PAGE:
A high ranking AT&T official on Thursday responded to a controversial new report linking cell phone usage to brain cancer, calling it a “serious issue” that needed more study.
However, Ralph de la Vega, chief executive of AT&T Mobility and Consumer Markets, was also quick to point out that Tuesday's report was not based on any new knowledge, but rather on studies that were conducted at least a year ago, according to the AFP.
De la Vega's comments come on the heels of a highly publicized release from the World Health Organization's International Agency for Research on Cancer (IARC), which classified radiofrequency electromagnetic fields as “possibly” carcinogenic to humans. The classification came after a week-long conference in Lyon, France, where 31 international scientists from 14 countries reviewed a myriad of studies that looked at the effects of electromagnetic radiation.
“This is a serious issue,” De la Vega said at the All Things Digital D9 conference in California, but “the WHO didn't do any new study.”
“The industry should not have too much to worry about; nevertheless, we should continue to study” the matter, he added, according to the AFP.
Dr. Jonathan Samet and his colleagues from the Working Group at the IARC said that the evidence was strong enough to support a conclusion that there is “some risk“ between cell phone usage and an increased risk of glioma, a malignant form of brain cancer. The group stressed that much more research needs to be conducted to validate the association.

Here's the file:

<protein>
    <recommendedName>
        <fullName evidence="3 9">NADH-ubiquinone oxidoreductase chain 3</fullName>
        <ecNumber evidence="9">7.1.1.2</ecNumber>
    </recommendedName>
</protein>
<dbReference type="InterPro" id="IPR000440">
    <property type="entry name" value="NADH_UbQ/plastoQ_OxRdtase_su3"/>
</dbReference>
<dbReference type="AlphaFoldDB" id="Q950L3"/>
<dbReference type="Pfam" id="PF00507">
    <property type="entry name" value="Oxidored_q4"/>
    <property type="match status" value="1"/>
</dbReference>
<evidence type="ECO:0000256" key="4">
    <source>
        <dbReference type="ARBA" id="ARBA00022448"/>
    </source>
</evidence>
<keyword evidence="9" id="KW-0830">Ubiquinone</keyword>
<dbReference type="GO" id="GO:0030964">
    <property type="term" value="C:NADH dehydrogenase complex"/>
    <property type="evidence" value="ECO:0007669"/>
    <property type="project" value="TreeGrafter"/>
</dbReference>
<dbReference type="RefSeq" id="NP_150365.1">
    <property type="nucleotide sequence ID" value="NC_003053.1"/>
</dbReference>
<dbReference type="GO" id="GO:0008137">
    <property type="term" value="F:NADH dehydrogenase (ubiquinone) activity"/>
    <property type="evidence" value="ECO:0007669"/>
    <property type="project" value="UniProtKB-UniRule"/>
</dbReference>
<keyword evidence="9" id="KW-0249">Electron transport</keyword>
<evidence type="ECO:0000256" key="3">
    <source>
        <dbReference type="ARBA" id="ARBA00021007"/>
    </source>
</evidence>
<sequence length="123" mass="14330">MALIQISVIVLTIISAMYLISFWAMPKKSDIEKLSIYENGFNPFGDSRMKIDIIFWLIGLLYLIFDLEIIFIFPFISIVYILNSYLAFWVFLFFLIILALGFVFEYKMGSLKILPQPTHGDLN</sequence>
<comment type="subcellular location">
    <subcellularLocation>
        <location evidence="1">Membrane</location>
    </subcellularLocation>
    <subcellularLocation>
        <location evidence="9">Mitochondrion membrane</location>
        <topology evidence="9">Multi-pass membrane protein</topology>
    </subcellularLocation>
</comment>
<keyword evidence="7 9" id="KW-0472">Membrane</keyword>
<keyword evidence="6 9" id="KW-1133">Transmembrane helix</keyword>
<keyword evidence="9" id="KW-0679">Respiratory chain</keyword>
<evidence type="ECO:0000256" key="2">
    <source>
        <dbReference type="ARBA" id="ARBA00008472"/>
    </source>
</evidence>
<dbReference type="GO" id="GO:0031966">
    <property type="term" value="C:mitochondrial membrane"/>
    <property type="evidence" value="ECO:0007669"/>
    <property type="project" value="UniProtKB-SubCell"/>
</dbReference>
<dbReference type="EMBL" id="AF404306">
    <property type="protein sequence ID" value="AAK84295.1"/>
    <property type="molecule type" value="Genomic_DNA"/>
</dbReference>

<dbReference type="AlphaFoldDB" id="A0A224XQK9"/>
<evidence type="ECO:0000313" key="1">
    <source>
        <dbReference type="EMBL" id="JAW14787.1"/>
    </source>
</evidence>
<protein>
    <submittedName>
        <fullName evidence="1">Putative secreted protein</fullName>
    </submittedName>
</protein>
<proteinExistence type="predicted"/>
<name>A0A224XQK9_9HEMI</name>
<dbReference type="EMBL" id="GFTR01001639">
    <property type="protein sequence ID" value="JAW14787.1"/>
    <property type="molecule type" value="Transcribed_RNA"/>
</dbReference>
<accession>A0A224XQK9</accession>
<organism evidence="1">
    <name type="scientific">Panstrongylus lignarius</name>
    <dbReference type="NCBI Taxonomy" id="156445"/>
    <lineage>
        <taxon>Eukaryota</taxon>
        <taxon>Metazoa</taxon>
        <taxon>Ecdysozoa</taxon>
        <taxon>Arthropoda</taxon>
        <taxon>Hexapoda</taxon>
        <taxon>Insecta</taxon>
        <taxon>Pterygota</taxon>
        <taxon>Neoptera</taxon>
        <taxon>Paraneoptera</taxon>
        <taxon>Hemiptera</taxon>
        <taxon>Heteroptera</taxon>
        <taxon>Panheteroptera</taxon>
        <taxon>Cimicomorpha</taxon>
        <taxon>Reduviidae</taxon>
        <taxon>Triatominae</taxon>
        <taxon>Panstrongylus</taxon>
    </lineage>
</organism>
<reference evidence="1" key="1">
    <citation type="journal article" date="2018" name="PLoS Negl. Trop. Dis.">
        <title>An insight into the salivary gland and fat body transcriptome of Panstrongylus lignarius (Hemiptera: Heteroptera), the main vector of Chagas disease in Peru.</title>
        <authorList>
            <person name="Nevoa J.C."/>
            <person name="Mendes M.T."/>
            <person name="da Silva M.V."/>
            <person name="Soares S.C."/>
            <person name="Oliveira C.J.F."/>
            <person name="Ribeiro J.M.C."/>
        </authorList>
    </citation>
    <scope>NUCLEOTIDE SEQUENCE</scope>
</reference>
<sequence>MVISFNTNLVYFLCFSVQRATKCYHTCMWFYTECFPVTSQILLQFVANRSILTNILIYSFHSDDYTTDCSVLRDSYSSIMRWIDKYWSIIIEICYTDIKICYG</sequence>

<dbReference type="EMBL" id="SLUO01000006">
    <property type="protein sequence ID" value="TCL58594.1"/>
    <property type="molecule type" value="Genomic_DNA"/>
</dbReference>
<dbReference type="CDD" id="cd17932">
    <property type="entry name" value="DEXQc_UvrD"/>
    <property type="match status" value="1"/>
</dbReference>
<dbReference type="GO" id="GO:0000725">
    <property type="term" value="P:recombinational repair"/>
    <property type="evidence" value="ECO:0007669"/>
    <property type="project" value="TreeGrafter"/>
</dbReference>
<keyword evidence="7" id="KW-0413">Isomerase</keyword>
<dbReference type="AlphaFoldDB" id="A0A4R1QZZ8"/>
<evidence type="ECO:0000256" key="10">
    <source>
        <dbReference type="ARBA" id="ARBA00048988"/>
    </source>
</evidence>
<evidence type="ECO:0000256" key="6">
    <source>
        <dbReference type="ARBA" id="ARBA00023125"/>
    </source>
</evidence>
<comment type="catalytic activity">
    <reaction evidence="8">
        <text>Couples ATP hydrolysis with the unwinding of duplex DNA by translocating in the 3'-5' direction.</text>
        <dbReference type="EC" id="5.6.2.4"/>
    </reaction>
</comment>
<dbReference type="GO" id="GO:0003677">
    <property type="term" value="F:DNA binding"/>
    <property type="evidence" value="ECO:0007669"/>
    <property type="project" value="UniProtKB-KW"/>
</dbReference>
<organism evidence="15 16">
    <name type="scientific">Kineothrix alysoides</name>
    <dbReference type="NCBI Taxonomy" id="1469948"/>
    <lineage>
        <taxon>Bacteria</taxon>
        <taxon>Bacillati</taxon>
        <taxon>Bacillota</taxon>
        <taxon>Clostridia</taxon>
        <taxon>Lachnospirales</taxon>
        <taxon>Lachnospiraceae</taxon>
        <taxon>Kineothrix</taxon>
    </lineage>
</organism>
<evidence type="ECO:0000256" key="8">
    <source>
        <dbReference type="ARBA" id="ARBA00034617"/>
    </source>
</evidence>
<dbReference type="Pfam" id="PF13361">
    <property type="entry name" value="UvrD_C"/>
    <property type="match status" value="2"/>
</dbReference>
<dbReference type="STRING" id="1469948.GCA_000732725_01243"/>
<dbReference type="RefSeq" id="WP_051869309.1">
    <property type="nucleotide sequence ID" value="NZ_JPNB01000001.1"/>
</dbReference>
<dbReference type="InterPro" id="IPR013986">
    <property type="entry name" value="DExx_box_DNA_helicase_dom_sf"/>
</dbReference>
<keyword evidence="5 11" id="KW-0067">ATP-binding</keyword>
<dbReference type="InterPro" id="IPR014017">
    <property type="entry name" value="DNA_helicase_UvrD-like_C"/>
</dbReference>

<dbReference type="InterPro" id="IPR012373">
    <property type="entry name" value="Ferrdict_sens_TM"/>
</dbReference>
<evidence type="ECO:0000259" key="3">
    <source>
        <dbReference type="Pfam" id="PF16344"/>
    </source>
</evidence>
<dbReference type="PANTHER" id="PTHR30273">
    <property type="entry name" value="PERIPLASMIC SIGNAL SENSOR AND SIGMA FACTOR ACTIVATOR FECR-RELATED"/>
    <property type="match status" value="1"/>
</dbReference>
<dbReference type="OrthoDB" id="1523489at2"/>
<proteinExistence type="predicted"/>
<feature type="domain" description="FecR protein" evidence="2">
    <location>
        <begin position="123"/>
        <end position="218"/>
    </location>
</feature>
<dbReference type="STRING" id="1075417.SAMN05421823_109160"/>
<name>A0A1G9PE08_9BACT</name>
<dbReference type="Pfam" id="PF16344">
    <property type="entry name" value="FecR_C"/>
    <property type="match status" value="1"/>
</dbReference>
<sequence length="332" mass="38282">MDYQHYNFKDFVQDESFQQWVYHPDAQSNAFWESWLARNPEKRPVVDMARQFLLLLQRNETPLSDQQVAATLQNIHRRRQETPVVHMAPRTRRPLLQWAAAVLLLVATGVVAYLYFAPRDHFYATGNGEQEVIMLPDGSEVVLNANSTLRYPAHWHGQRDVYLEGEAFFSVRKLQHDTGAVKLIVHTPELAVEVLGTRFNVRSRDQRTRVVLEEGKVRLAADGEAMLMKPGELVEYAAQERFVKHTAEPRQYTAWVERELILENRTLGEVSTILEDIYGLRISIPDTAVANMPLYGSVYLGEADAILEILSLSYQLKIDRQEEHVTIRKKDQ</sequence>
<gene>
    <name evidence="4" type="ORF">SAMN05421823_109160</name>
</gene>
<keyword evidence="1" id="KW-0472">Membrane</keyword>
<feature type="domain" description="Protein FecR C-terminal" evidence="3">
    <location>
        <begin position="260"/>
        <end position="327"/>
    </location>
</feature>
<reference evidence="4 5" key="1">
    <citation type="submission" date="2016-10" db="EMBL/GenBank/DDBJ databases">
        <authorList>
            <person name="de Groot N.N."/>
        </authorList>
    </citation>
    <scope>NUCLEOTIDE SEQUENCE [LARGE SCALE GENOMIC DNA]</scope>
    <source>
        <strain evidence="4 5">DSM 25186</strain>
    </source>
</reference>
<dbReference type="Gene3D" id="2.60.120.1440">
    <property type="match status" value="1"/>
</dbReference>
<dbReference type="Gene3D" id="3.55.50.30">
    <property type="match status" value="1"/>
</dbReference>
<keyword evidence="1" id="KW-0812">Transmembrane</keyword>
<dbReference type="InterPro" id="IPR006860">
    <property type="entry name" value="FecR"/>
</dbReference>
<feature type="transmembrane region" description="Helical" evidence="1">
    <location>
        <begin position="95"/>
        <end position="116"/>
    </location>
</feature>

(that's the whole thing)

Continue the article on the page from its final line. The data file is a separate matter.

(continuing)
In the meantime, IARC Director Christopher Wild has recommended that cell phone users take “pragmatic measures” to minimize their exposure to electromagnetic radiation, including relying more on texting and hands-free devices.
As expected, the scientific community's response to the report has been mixed. Many researchers – including physicist Bernard Leikind – found the analyzed data to be highly “questionable.”
“They ignore the century of physics research that strongly establishes the facts,” says Leikind in a CNN editorial.
The wireless industry's organization, the CTIA, immediately disparaged the report, noting that the IARC previously categorized pickled vegetables and coffee as possible carcinogens, according to Media Post.
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Beecher Tuttle is a TechZone360 contributor. He has extensive experience writing and editing for print publications and online news websites. He has specialized in a variety of industries, including health care technology, politics and education. To read more of his articles, please visit his columnist page.Edited by Jennifer Russell
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